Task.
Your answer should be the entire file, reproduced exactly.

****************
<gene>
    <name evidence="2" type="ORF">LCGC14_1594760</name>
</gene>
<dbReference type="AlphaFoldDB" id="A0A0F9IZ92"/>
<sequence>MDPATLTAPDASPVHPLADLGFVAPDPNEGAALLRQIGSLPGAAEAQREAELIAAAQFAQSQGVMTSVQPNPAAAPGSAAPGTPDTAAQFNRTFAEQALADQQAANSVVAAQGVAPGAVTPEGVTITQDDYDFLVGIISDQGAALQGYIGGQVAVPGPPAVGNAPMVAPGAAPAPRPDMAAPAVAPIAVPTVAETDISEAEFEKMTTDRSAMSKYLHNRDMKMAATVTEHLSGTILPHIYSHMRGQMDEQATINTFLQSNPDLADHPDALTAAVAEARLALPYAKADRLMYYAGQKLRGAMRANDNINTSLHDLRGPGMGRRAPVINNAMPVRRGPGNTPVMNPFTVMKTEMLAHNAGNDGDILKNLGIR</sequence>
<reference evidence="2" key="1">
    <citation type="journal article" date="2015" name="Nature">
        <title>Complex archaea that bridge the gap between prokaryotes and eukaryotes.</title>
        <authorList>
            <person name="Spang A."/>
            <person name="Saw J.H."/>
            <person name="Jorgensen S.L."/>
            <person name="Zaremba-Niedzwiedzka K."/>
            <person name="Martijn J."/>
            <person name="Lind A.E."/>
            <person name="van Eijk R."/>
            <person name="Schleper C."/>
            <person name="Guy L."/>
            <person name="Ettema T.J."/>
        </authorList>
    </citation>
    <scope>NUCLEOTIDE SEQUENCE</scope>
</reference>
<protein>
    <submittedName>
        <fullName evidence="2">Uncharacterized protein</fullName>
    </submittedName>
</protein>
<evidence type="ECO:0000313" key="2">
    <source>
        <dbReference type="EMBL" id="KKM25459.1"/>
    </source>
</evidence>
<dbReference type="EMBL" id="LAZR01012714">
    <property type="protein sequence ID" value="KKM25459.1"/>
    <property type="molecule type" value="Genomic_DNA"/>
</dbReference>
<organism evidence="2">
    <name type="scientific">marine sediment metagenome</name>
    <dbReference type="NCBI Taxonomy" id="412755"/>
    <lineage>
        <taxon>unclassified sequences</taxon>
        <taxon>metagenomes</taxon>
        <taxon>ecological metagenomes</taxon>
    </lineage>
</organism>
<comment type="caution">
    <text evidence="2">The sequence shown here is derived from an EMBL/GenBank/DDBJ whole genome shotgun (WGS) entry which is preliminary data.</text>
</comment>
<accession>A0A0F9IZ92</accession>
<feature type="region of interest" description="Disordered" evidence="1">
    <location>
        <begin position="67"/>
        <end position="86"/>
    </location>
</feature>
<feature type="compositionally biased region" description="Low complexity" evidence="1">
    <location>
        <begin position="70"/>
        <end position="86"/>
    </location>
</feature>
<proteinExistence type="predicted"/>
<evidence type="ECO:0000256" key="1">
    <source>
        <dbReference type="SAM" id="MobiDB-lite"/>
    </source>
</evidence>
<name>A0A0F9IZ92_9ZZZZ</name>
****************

<gene>
    <name evidence="2" type="ORF">LCGC14_1594760</name>
</gene>
<dbReference type="AlphaFoldDB" id="A0A0F9IZ92"/>
<sequence>MDPATLTAPDASPVHPLADLGFVAPDPNEGAALLRQIGSLPGAAEAQREAELIAAAQFAQSQGVMTSVQPNPAAAPGSAAPGTPDTAAQFNRTFAEQALADQQAANSVVAAQGVAPGAVTPEGVTITQDDYDFLVGIISDQGAALQGYIGGQVAVPGPPAVGNAPMVAPGAAPAPRPDMAAPAVAPIAVPTVAETDISEAEFEKMTTDRSAMSKYLHNRDMKMAATVTEHLSGTILPHIYSHMRGQMDEQATINTFLQSNPDLADHPDALTAAVAEARLALPYAKADRLMYYAGQKLRGAMRANDNINTSLHDLRGPGMGRRAPVINNAMPVRRGPGNTPVMNPFTVMKTEMLAHNAGNDGDILKNLGIR</sequence>
<reference evidence="2" key="1">
    <citation type="journal article" date="2015" name="Nature">
        <title>Complex archaea that bridge the gap between prokaryotes and eukaryotes.</title>
        <authorList>
            <person name="Spang A."/>
            <person name="Saw J.H."/>
            <person name="Jorgensen S.L."/>
            <person name="Zaremba-Niedzwiedzka K."/>
            <person name="Martijn J."/>
            <person name="Lind A.E."/>
            <person name="van Eijk R."/>
            <person name="Schleper C."/>
            <person name="Guy L."/>
            <person name="Ettema T.J."/>
        </authorList>
    </citation>
    <scope>NUCLEOTIDE SEQUENCE</scope>
</reference>
<protein>
    <submittedName>
        <fullName evidence="2">Uncharacterized protein</fullName>
    </submittedName>
</protein>
<evidence type="ECO:0000313" key="2">
    <source>
        <dbReference type="EMBL" id="KKM25459.1"/>
    </source>
</evidence>
<dbReference type="EMBL" id="LAZR01012714">
    <property type="protein sequence ID" value="KKM25459.1"/>
    <property type="molecule type" value="Genomic_DNA"/>
</dbReference>
<organism evidence="2">
    <name type="scientific">marine sediment metagenome</name>
    <dbReference type="NCBI Taxonomy" id="412755"/>
    <lineage>
        <taxon>unclassified sequences</taxon>
        <taxon>metagenomes</taxon>
        <taxon>ecological metagenomes</taxon>
    </lineage>
</organism>
<comment type="caution">
    <text evidence="2">The sequence shown here is derived from an EMBL/GenBank/DDBJ whole genome shotgun (WGS) entry which is preliminary data.</text>
</comment>
<accession>A0A0F9IZ92</accession>
<feature type="region of interest" description="Disordered" evidence="1">
    <location>
        <begin position="67"/>
        <end position="86"/>
    </location>
</feature>
<feature type="compositionally biased region" description="Low complexity" evidence="1">
    <location>
        <begin position="70"/>
        <end position="86"/>
    </location>
</feature>
<proteinExistence type="predicted"/>
<evidence type="ECO:0000256" key="1">
    <source>
        <dbReference type="SAM" id="MobiDB-lite"/>
    </source>
</evidence>
<name>A0A0F9IZ92_9ZZZZ</name>